For the first three hundred pages, I wondered what we were working towards. This portion was too heavy on mentioning the "bad thing" but didn't actually do enough character building, leaving hints, etc. I just felt really annoyed with the characters (Why is everyone moping around? I wondered) and was hoping that the big reveal would be proportionate to the waiting period. (Hint, when we finally got to page 300 and found out that Ruby was, in fact, okay -- that's where I decided that it in fact was not proportionate.)
I don't think that the reaction of the characters was appropriate for one reason, and I do want to let readers know that I am not yet a parent -- so while I am quite frequently responsible for other people's children, I don't have my own. Being a parent makes feelings about these types of situations more complicated and therefore more likely to be a point that people have big feelings about in discussions. I didn't think the big event was equal to the reaction because the attention was focused on blaming the social relationship. To me, the message came across that parents shouldn't ever be social at the risk that their children will get hurt. Parents are human beings. Parents deserve to have social time, and hobbies, and their own personalities that aren't entirely wrapped up in their children. For the parents to feel disgusted with themselves for having fun was not something that I felt was appropriate.
It was in the last one hundred pages or so that this story felt somewhat redeemed for me. Most of that had to do with how the consequences played out for Erika and Oliver. I was glad to see Erika letting go of responsibility for her mother -- I thought that was the first thing she needed to let go in order to move on to a life in which she didn't constantly fear turning into her mother. And I was glad to see that Oliver and Erika compromised on the baby situation. I would have been sad for Oliver had the issue been tabled altogether. Of course, nothing really needed fixing when it came to Vid and Tiffany, but with Sam and Clementine, I just wasn't that glad for them. I wasn't invested enough (or truthfully, didn't have enough empathy) to hope that they managed to work out their marriage problems post-ending.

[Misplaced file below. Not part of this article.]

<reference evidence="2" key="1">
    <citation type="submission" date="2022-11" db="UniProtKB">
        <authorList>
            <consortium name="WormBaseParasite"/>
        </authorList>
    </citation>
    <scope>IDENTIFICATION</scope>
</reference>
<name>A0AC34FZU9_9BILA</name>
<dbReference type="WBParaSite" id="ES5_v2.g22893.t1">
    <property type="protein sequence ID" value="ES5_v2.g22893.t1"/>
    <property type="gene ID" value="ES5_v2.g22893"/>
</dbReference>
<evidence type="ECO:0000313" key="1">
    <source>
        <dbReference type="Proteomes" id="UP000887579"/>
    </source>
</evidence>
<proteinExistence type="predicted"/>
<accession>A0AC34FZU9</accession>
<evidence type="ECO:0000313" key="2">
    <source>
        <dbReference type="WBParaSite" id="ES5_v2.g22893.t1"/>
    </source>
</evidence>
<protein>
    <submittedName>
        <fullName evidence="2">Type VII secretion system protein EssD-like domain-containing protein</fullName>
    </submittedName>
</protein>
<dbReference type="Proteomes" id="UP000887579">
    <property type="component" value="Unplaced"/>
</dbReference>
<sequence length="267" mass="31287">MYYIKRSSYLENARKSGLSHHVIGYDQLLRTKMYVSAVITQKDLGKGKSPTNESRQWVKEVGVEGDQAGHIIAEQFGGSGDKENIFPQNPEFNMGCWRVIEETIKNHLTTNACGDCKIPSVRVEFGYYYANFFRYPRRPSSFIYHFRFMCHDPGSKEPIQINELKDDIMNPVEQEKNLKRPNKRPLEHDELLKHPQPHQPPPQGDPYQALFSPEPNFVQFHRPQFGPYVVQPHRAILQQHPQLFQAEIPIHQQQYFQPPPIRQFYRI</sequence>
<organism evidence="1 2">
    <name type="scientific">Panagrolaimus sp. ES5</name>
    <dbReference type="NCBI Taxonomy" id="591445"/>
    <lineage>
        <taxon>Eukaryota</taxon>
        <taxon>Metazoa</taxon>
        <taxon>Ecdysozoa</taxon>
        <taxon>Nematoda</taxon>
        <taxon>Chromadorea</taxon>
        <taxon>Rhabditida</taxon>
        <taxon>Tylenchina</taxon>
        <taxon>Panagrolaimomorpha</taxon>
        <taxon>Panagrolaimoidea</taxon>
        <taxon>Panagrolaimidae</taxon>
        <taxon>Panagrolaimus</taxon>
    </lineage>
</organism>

Sometimes I love when the setting becomes a character in itself. With the regular jumps between the day of the party and two months later, I didn't actually realize that the constant barrage of rain was symbolic for the terrible funk that all the characters were in until after I finished. I understand that the final day, the first sunny day in two months, was perhaps meant to be aligned with a feeling of closure and a brighter future for all. I get the aim there, but I don't love it. I'm not sure it added any feeling for me, especially because I didn't even notice it at the time.
WHERE TO GO FROM HERE?
I want to say that I didn't dislike this book. Overall, I think this is a good book to read as a palate cleanser. I read it pretty quickly (in just about two days), and after a much more heavy, emotional read. So I appreciated having something lighter (even if the subject matter wasn't actually light at all) in between more serious books. I'd give it somewhere between 2-3 stars (out of five), which means that I had the kind of reading experience where I enjoyed parts of it but in the end, didn't feel it was just the right book for me. I do, however, think that
Big Little Lies looks like one that would be of more interest to me, and I found The Husband's Secret in a stack of books that I already own, so you can expect one of those to make it onto my reading list soon!